By On the occasion of our 20th anniversary
By Gustavo Arellano
By R. Scott Moxley
By Alfonso Delgado
By Courtney Hamilton
By Joel Beers
By Peter Maguire
By Charles Lam
Meyer shifts in her seat. "We'd have to look delicately at a child sex-offense case like this," she says.
"I can go that way," I say. "Let's fast forward."
Hull never returned home from the theater. Her parents called the police that night. By the next morning, nearly every family in Buena Park, a community of 5,000, sent someone out to look for the missing girl.
That afternoon, on a tip from the owner of the White Elephant Cafe, police took Henry Ford McCracken into custody. He went quietly. A bloodstained green gabardine sport suit was found in his cabin.
Outside the jail, one of the most exhaustive searches in Southern California history continued. More than 1,500 people, including Boy Scout troops and Marines from El Toro, scoured hillsides, orange groves and back yards for Hull. They searched for days with no luck.
"Now, for the electronic moment of truth," I say to Meyer. "On Wednesday, May 23, camera crews arrived on the scene to provide Southern California's television audience its first exposure to a live crime drama. After the Hull case, TV would never be the same."
"I think if I were to develop this," Meyer says, "I'd say the murder sounds—I don't mean this the wrong way—but almost incidental."
"But as history," I say, "I think this story would be a great lead-in to a live crime series. Let me just wrap up the pre-trial."
It is Thursday, May 24, 1951. Our view pans across Live Oak Canyon. A State Forest Ranger crawls under a barbed-wire fence and moves toward a tiny mound of dirt marked by a broken branch. The ranger drops to his knees and begins digging with his hands. He stops. Hesitates. Digs down deeper. We zoom in. We see a black-and-white saddle shoe breaking through the loose dirt that covers this shallow grave.
"This is this all true?" Meyer asks. I nod.
The camera tilts up and lingers for a moment, registering the emotion of the ranger and the grave. The shot dissolves into the same scene a few hours later as police detectives surround Patty Jean's body. She is fully clothed, face up, hands folded across her stomach.
Back at the Santa Ana Jail, McCracken is taken out of his cell. Police wait outside to transport him to the grave site. As he walks down a corridor in front of cameras, District Attorney James L. Davis holds out a bloodstained yellow bed sheet found near Patty Jean's body. He asks McCracken, "Is this yours?" There is no reply.
"This might be something that Court TV would consider," Meyer says. "What happened next?"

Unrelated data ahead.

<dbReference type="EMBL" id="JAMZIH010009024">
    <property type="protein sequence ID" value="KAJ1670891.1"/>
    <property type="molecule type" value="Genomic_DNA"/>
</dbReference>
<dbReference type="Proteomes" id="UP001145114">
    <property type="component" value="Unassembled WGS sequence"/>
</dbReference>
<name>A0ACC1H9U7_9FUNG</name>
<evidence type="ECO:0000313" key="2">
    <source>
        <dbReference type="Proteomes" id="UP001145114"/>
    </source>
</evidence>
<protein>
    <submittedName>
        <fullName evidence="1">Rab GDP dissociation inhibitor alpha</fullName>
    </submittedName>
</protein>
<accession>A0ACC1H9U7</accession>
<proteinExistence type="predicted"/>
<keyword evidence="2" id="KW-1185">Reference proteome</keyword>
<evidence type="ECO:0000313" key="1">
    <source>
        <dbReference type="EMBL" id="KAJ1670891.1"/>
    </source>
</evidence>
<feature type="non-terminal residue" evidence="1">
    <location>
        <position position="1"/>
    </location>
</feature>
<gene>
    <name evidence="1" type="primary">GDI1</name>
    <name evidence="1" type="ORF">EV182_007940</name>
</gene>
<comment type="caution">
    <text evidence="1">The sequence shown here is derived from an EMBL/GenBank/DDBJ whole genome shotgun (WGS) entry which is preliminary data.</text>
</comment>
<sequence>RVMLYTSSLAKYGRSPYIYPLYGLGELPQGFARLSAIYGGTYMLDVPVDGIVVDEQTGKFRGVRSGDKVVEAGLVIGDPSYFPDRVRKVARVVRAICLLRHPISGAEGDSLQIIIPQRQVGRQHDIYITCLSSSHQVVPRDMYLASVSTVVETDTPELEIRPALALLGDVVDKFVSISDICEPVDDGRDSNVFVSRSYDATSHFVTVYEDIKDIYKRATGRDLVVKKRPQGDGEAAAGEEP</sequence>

I relate McCracken's version of events. He admitted to police that Hull visited his cottage but said she panicked when she thought her neighbors were approaching. Embarrassed and trying to evade them, she attempted to escape out a screen window, slipped and accidentally cut herself. According to McCracken, she passed out. After he attempted to revive her, he claims he, too, passed out.
Meanwhile, the autopsy report had been completed. It documented "small bruises on the girl's arms and on the area of her thighs, dilation of her rectal orifice, some 15 gashes on her scalp at the back and sides, and three fractures of her skull."
The TV cameras surrounding the murder were beginning to have their effect. Before the Aug. 3 trial, McCracken attorney George Chula Jr. filed a change of venue request based, in part, on the claim that live coverage had "aroused the anger and indignation of the people." Request denied.
Drawing media coverage across the country, the first trial ended with a deadlocked jury. McCracken was found guilty of child stealing, but one juror dissented on the murder charge. As Superior Court Judge Robert Gardner dismissed the jury, McCracken reacted like a child. "I knew I wasn't guilty," he chanted over and over again in court.
As the jurors walked down the stairs from the third-floor courtroom, they hid their faces. A reporter on the stairway landing lunged forward with his camera. A male juror shoved back, smashing the camera into the reporter's eye. As he stumbled backward with blood running down his face, the reporter caught the juror with a left hook to the jaw. A brawl followed between jurors and newsmen. A sheriff's deputy intervened.
There was outrage everywhere in Southern California. Orange County citizens organized rallies to protest the verdict. District Attorney Davis was so angered by the outcome that he berated the jury for failing to convict.
Trial No. 2 was set to begin on Aug. 13.
"So what was the final outcome?" Meyer asks.
I tell her that the prosecution at the second trial was meticulous. The jury was bussed to McCracken's cottage. This time, there was no mistrial. McCracken was found guilty of first-degree murder.
On Feb. 19, 1954, after a three-year battle to escape the gas chamber, McCracken was executed.
I wait for Meyer's response. "I see murder stories all the time," she says. "I think the real story here is how this changed the community and the way people look at murder. Have we lost our innocence?"